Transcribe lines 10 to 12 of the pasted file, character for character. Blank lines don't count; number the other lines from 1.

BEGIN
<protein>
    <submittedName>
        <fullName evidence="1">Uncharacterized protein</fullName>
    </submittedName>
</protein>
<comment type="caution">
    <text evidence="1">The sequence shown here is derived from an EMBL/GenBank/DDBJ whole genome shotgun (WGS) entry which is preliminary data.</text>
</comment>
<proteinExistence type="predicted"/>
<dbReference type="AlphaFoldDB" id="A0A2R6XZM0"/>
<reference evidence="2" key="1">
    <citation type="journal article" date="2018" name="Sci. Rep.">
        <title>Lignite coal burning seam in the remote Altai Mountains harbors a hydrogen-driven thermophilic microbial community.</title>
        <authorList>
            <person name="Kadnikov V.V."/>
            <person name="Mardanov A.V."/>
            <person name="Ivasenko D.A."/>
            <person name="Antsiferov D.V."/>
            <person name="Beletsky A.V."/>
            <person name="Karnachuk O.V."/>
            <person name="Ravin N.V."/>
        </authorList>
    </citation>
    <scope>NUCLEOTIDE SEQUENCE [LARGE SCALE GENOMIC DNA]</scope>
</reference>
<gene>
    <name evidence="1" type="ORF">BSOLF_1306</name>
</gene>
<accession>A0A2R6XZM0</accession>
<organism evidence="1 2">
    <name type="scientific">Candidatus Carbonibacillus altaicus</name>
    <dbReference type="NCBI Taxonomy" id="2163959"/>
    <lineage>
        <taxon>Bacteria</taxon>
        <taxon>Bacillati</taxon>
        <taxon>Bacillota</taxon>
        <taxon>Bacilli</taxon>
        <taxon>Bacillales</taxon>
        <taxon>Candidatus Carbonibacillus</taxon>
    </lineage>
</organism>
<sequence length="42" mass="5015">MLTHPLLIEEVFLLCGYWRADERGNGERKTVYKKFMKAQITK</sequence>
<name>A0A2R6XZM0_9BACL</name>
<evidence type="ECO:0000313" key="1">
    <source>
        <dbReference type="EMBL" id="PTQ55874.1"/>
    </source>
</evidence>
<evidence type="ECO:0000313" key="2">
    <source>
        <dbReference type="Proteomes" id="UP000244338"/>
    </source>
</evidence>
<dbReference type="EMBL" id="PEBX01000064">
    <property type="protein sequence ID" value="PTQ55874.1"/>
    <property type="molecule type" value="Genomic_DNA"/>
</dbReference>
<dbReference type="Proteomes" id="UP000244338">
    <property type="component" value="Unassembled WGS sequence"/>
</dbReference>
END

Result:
<dbReference type="AlphaFoldDB" id="A0A2R6XZM0"/>
<reference evidence="2" key="1">
    <citation type="journal article" date="2018" name="Sci. Rep.">